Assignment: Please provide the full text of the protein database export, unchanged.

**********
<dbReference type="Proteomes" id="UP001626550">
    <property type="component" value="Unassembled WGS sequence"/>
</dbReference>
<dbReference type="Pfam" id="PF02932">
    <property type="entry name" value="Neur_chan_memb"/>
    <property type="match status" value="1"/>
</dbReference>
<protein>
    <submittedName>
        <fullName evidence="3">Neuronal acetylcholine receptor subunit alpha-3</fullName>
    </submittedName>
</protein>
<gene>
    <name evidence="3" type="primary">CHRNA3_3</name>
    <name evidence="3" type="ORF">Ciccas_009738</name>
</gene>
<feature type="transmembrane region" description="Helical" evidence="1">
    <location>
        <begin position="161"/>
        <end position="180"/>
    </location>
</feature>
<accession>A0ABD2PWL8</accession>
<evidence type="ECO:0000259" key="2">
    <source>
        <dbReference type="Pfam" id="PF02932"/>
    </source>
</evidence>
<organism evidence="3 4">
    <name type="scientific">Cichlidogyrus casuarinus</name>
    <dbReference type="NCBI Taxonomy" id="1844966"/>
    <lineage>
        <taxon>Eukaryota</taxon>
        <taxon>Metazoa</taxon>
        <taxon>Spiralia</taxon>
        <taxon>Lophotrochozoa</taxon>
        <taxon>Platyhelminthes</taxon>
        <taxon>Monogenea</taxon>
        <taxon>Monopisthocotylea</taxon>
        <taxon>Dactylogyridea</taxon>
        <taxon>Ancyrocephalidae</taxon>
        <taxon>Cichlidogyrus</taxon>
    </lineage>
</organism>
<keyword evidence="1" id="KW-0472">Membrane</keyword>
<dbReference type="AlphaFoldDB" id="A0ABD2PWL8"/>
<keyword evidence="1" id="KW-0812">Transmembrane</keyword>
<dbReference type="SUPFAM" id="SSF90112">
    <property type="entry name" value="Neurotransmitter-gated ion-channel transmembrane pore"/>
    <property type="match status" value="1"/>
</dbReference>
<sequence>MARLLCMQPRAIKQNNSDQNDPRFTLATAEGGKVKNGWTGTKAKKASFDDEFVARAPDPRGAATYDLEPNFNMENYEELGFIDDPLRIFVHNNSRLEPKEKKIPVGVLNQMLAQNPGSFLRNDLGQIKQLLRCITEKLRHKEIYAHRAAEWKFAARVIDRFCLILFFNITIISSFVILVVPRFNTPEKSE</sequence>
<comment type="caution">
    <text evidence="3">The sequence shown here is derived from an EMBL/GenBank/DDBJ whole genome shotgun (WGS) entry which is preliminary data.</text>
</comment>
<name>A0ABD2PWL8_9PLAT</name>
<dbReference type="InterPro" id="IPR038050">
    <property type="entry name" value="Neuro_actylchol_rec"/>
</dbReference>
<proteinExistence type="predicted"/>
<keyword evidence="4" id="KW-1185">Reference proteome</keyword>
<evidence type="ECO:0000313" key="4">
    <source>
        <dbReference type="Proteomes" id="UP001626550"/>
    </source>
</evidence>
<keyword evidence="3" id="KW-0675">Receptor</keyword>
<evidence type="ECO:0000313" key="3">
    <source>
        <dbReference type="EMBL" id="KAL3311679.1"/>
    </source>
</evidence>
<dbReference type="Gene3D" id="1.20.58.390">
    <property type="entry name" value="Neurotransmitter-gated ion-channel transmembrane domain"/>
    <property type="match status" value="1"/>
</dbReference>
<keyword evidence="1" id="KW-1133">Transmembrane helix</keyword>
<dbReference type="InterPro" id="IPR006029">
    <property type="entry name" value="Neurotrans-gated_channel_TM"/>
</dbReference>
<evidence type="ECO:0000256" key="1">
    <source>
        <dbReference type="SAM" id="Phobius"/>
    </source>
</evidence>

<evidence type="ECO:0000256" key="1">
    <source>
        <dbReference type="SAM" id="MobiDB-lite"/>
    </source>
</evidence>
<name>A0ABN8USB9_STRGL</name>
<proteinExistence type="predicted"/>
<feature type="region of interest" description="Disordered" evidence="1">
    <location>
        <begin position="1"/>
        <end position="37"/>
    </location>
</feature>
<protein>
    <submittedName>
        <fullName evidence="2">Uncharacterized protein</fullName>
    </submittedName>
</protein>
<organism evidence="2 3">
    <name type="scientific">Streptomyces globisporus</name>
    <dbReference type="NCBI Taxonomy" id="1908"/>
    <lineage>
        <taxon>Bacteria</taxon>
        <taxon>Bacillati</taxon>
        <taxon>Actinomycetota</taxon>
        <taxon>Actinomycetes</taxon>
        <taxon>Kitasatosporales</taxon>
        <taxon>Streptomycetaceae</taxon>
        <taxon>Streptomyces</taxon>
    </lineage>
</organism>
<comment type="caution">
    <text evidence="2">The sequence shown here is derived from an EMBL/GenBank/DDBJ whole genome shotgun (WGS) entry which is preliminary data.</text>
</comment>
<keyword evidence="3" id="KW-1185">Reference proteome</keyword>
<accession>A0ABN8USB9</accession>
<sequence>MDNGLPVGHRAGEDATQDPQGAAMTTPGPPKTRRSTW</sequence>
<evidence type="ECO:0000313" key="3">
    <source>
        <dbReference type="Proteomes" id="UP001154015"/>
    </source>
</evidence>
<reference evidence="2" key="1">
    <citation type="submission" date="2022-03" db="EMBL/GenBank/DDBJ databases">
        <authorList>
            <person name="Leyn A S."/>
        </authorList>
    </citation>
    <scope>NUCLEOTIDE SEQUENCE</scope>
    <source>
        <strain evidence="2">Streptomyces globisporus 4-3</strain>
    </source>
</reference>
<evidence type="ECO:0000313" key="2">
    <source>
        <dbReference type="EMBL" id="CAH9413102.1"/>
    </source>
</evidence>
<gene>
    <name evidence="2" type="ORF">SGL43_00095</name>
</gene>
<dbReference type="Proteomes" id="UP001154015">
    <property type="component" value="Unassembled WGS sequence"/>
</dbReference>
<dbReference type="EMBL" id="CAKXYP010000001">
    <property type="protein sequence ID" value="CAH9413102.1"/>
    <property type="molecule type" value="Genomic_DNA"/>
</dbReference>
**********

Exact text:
<dbReference type="Proteomes" id="UP001626550">
    <property type="component" value="Unassembled WGS sequence"/>
</dbReference>
<dbReference type="Pfam" id="PF02932">
    <property type="entry name" value="Neur_chan_memb"/>
    <property type="match status" value="1"/>
</dbReference>
<protein>
    <submittedName>
        <fullName evidence="3">Neuronal acetylcholine receptor subunit alpha-3</fullName>
    </submittedName>
</protein>
<gene>
    <name evidence="3" type="primary">CHRNA3_3</name>
    <name evidence="3" type="ORF">Ciccas_009738</name>
</gene>
<feature type="transmembrane region" description="Helical" evidence="1">
    <location>
        <begin position="161"/>
        <end position="180"/>
    </location>
</feature>
<accession>A0ABD2PWL8</accession>
<evidence type="ECO:0000259" key="2">
    <source>
        <dbReference type="Pfam" id="PF02932"/>
    </source>
</evidence>
<organism evidence="3 4">
    <name type="scientific">Cichlidogyrus casuarinus</name>
    <dbReference type="NCBI Taxonomy" id="1844966"/>
    <lineage>
        <taxon>Eukaryota</taxon>
        <taxon>Metazoa</taxon>
        <taxon>Spiralia</taxon>
        <taxon>Lophotrochozoa</taxon>
        <taxon>Platyhelminthes</taxon>
        <taxon>Monogenea</taxon>
        <taxon>Monopisthocotylea</taxon>
        <taxon>Dactylogyridea</taxon>
        <taxon>Ancyrocephalidae</taxon>
        <taxon>Cichlidogyrus</taxon>
    </lineage>
</organism>
<keyword evidence="1" id="KW-0472">Membrane</keyword>
<dbReference type="AlphaFoldDB" id="A0ABD2PWL8"/>
<keyword evidence="1" id="KW-0812">Transmembrane</keyword>
<dbReference type="SUPFAM" id="SSF90112">
    <property type="entry name" value="Neurotransmitter-gated ion-channel transmembrane pore"/>
    <property type="match status" value="1"/>
</dbReference>
<sequence>MARLLCMQPRAIKQNNSDQNDPRFTLATAEGGKVKNGWTGTKAKKASFDDEFVARAPDPRGAATYDLEPNFNMENYEELGFIDDPLRIFVHNNSRLEPKEKKIPVGVLNQMLAQNPGSFLRNDLGQIKQLLRCITEKLRHKEIYAHRAAEWKFAARVIDRFCLILFFNITIISSFVILVVPRFNTPEKSE</sequence>
<comment type="caution">
    <text evidence="3">The sequence shown here is derived from an EMBL/GenBank/DDBJ whole genome shotgun (WGS) entry which is preliminary data.</text>
</comment>
<name>A0ABD2PWL8_9PLAT</name>
<dbReference type="InterPro" id="IPR038050">
    <property type="entry name" value="Neuro_actylchol_rec"/>
</dbReference>
<proteinExistence type="predicted"/>
<keyword evidence="4" id="KW-1185">Reference proteome</keyword>
<evidence type="ECO:0000313" key="4">
    <source>
        <dbReference type="Proteomes" id="UP001626550"/>
    </source>
</evidence>
<keyword evidence="3" id="KW-0675">Receptor</keyword>
<evidence type="ECO:0000313" key="3">
    <source>
        <dbReference type="EMBL" id="KAL3311679.1"/>
    </source>
</evidence>
<dbReference type="Gene3D" id="1.20.58.390">
    <property type="entry name" value="Neurotransmitter-gated ion-channel transmembrane domain"/>
    <property type="match status" value="1"/>
</dbReference>
<keyword evidence="1" id="KW-1133">Transmembrane helix</keyword>
<dbReference type="InterPro" id="IPR006029">
    <property type="entry name" value="Neurotrans-gated_channel_TM"/>
</dbReference>
<evidence type="ECO:0000256" key="1">
    <source>
        <dbReference type="SAM" id="Phobius"/>
    </source>
</evidence>

<evidence type="ECO:0000256" key="1">
    <source>
        <dbReference type="SAM" id="MobiDB-lite"/>
    </source>
</evidence>
<name>A0ABN8USB9_STRGL</name>
<proteinExistence type="predicted"/>
<feature type="region of interest" description="Disordered" evidence="1">
    <location>
        <begin position="1"/>
        <end position="37"/>
    </location>
</feature>
<protein>
    <submittedName>
        <fullName evidence="2">Uncharacterized protein</fullName>
    </submittedName>
</protein>
<organism evidence="2 3">
    <name type="scientific">Streptomyces globisporus</name>
    <dbReference type="NCBI Taxonomy" id="1908"/>
    <lineage>
        <taxon>Bacteria</taxon>
        <taxon>Bacillati</taxon>
        <taxon>Actinomycetota</taxon>
        <taxon>Actinomycetes</taxon>
        <taxon>Kitasatosporales</taxon>
        <taxon>Streptomycetaceae</taxon>
        <taxon>Streptomyces</taxon>
    </lineage>
</organism>
<comment type="caution">
    <text evidence="2">The sequence shown here is derived from an EMBL/GenBank/DDBJ whole genome shotgun (WGS) entry which is preliminary data.</text>
</comment>
<keyword evidence="3" id="KW-1185">Reference proteome</keyword>
<accession>A0ABN8USB9</accession>
<sequence>MDNGLPVGHRAGEDATQDPQGAAMTTPGPPKTRRSTW</sequence>
<evidence type="ECO:0000313" key="3">
    <source>
        <dbReference type="Proteomes" id="UP001154015"/>
    </source>
</evidence>
<reference evidence="2" key="1">
    <citation type="submission" date="2022-03" db="EMBL/GenBank/DDBJ databases">
        <authorList>
            <person name="Leyn A S."/>
        </authorList>
    </citation>
    <scope>NUCLEOTIDE SEQUENCE</scope>
    <source>
        <strain evidence="2">Streptomyces globisporus 4-3</strain>
    </source>
</reference>
<evidence type="ECO:0000313" key="2">
    <source>
        <dbReference type="EMBL" id="CAH9413102.1"/>
    </source>
</evidence>
<gene>
    <name evidence="2" type="ORF">SGL43_00095</name>
</gene>
<dbReference type="Proteomes" id="UP001154015">
    <property type="component" value="Unassembled WGS sequence"/>
</dbReference>
<dbReference type="EMBL" id="CAKXYP010000001">
    <property type="protein sequence ID" value="CAH9413102.1"/>
    <property type="molecule type" value="Genomic_DNA"/>
</dbReference>